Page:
The Australian government has released new information about the extensive history of physical and sexual abuse of minors in the military dating back more than five decades.
A heavily censored summary of the report was released three months ago, but Australian Broadcasting Corporation obtained a complete executive summary of the report, which it published Thursday.
Hundreds of stories poured into the review ... from acts of ritual bastardization to horrifying tales of brutal sexual assault against children as young as 13, ABC anchor Chris Uhlmann wrote in a news report.
International law firm DLA Piper was commissioned by the Australian Defense Force, or ADF, last year to conduct the internal review, which involved interviewing 847 individuals.
The allegations, which have been raised with the Review, are incredibly diverse, the report's executive summary read. They are made by men and women in respect of conduct by men, women and groups. They involve minors and adults.
The earliest recorded incident of abuse involved a 13-year-old boy and occurred in 1951, and the report reveals that abuse of minors in the Australia's armed forces was widespread.
It is certain that many boys were subjected to serious sexual and physical assault and other serious abuse while they were in the ADF from the 1950s through to the 1970s -- and possibly into the 1980s, the report said.
Up until the late 1960s, the Australian Navy accepted recruits as young as 13, and all three branches of the armed forces took in recruits as young as 15 up until the 1980s.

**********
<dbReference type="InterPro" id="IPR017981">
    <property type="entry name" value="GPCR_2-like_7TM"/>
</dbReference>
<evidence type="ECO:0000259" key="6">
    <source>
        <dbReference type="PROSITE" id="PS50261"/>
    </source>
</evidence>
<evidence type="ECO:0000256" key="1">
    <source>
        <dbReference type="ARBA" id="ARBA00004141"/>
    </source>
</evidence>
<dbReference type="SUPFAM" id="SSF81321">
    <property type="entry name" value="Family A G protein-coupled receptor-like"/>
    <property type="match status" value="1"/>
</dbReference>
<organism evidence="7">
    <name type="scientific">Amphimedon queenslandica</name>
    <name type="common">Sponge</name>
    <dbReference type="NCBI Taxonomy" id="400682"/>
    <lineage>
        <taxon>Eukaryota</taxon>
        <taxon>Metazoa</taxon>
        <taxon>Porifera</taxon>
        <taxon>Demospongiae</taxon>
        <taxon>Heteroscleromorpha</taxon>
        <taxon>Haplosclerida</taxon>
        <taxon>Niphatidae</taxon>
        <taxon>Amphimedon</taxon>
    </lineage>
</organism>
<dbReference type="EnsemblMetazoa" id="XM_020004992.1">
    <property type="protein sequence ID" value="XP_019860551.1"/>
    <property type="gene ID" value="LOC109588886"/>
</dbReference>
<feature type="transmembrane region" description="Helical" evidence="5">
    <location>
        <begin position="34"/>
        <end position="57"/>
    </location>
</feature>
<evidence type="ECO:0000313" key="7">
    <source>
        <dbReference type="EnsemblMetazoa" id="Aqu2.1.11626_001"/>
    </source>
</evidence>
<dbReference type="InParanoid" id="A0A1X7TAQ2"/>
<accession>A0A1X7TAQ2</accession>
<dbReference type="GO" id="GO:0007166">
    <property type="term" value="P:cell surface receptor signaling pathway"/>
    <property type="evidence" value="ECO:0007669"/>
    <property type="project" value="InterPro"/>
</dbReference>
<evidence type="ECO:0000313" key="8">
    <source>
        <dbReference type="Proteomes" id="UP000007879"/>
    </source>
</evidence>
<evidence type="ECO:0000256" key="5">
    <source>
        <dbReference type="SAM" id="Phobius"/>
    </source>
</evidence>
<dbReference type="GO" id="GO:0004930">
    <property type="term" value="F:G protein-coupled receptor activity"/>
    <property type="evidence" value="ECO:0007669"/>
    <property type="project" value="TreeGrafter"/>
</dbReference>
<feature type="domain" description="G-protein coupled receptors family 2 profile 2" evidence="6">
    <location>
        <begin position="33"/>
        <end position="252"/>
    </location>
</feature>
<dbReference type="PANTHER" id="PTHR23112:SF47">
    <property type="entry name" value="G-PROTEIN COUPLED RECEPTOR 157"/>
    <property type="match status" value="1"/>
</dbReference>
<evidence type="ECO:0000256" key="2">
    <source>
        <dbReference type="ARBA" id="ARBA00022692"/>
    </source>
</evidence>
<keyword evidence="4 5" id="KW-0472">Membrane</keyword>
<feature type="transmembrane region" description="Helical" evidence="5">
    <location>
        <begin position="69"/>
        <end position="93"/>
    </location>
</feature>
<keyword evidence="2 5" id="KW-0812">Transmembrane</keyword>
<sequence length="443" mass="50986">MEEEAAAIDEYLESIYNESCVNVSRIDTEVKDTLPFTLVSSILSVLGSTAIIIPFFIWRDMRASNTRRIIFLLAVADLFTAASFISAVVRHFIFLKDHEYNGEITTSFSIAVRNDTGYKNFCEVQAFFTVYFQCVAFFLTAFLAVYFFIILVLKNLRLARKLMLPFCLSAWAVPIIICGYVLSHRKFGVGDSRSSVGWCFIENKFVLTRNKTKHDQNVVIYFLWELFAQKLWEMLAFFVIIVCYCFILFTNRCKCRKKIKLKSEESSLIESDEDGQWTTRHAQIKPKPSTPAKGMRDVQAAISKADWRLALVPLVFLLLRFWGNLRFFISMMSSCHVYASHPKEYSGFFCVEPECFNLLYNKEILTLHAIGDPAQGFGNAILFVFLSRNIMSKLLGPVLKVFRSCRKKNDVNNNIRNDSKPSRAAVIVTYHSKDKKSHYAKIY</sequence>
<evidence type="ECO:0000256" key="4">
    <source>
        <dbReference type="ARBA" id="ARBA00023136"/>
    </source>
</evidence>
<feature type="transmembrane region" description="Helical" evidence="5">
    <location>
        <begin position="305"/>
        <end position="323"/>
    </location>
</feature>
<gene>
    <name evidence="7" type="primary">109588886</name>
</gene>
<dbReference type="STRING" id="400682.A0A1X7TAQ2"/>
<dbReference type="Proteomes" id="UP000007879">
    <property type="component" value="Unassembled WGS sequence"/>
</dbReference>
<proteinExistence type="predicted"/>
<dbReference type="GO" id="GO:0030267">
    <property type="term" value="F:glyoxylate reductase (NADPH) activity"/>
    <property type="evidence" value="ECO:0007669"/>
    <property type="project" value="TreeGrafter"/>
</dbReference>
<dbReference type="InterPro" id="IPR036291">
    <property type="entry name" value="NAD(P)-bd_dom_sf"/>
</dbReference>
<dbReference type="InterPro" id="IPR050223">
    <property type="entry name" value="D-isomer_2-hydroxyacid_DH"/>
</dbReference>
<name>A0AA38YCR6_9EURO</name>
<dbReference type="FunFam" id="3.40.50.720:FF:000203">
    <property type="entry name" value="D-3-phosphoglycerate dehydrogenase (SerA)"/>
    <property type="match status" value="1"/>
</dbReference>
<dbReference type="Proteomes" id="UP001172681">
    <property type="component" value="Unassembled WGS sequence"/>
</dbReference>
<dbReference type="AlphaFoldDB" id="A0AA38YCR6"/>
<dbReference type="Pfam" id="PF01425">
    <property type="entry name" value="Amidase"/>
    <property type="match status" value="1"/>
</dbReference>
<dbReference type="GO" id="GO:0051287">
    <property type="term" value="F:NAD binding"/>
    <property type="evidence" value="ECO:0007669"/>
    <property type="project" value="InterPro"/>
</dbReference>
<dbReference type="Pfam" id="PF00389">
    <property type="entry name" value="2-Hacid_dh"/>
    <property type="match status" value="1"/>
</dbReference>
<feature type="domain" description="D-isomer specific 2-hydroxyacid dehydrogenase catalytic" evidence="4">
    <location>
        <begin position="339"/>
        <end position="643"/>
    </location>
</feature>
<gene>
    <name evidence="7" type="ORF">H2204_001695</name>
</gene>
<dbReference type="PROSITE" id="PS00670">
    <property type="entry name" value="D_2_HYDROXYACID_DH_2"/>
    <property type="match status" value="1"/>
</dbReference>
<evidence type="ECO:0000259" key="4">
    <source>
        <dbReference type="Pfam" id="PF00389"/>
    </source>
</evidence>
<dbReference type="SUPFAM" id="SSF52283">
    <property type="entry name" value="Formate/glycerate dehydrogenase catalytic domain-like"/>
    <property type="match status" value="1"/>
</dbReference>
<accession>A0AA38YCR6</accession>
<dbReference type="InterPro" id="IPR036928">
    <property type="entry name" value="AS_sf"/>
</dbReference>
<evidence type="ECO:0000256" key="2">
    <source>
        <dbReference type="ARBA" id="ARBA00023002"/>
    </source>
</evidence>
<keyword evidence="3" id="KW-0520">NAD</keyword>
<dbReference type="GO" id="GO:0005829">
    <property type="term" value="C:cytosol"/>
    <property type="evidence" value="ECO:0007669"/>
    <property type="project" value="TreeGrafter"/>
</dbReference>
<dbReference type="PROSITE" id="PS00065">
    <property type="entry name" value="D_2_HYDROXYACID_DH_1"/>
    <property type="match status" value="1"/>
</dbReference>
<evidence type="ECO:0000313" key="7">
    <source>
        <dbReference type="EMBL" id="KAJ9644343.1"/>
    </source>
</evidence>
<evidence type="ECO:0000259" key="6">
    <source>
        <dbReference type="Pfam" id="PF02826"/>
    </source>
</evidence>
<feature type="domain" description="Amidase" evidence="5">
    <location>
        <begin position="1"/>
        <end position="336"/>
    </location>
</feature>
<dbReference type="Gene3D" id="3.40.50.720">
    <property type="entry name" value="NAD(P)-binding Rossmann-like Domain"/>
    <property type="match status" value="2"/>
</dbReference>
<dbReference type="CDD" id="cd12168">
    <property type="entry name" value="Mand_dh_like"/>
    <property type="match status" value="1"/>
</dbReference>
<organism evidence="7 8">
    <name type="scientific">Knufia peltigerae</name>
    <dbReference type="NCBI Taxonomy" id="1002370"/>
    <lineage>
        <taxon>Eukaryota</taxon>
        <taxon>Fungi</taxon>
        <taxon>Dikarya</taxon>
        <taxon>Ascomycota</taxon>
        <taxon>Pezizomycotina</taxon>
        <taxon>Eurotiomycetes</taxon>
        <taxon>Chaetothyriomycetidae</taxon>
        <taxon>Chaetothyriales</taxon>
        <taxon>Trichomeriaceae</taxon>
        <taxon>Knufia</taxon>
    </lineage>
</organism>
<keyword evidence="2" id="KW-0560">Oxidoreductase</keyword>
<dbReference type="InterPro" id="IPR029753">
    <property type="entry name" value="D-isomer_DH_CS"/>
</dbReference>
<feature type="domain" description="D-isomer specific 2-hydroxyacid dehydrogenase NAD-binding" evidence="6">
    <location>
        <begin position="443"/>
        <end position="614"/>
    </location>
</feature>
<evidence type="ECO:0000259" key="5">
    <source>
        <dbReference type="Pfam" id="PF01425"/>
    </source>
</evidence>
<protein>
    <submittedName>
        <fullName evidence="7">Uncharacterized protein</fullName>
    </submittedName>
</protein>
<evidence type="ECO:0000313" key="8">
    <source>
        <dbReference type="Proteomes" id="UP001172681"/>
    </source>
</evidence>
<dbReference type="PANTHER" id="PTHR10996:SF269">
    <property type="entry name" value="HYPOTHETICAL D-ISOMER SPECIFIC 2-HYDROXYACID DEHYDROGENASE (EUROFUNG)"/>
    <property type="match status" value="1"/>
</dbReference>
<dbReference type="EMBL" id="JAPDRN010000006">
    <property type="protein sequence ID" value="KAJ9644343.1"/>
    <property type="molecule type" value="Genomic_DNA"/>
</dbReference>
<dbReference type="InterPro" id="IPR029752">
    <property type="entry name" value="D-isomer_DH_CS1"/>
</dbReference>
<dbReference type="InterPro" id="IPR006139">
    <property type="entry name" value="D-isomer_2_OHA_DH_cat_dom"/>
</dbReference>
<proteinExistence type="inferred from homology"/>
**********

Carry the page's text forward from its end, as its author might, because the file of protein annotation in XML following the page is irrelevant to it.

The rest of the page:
The ADF and successive Australian governments failed to put in place adequate protections to take into account the special needs and vulnerability of boys of 13, 14, 15 and 16 years of age to protect them from other boys and from adults in the ADF, the report said.
The report lays out the main factors that created an environment conducive to abuse, saying there were no adverse consequences for abusive behavior amid a culture discouraging reporting of abuse and that the chain of command structure in defense lends itself to superiors abusing juniors with impunity.
Prime Minister Julia Gillard responded Friday to the release of the report, describing its findings as deeply distressing and opened up the possibility of a Royal Commission inquiry, a high-level investigation employed by British Commonwealth nations.
Defense Minister Stephen Smith, who released the censored version of the report, denied charges that his office was attempting to cover up the extent of the abuses.
I released enough material to make the point that these were very serious allegations and very concerning matters, he said Friday, the New York Times reported. The materials released today simply serve to further underline the seriousness of the matters I've been dealing with for some considerable time.
Military law attorney Brian Briggs, who has represented many of the victims of abuse in the Australian armed forces, said that criminal prosecution was unlikely for many of the cases due to the fact that some of the perpetrators and victims may still be in the armed forces, as well as the amount of time that has elapsed since their occurrence.
I don't think that they could go back, although a lot of the inquiries and the complainants that I saw could name names, and there were people who went on to become senior officers that were the perpetrators, Briggs said, ABC reported.
It would have to involve either criminal proceedings -- now you're talking years and years and years have gone by -- so I don't think prosecutors would be too interested in taking people to task, he added.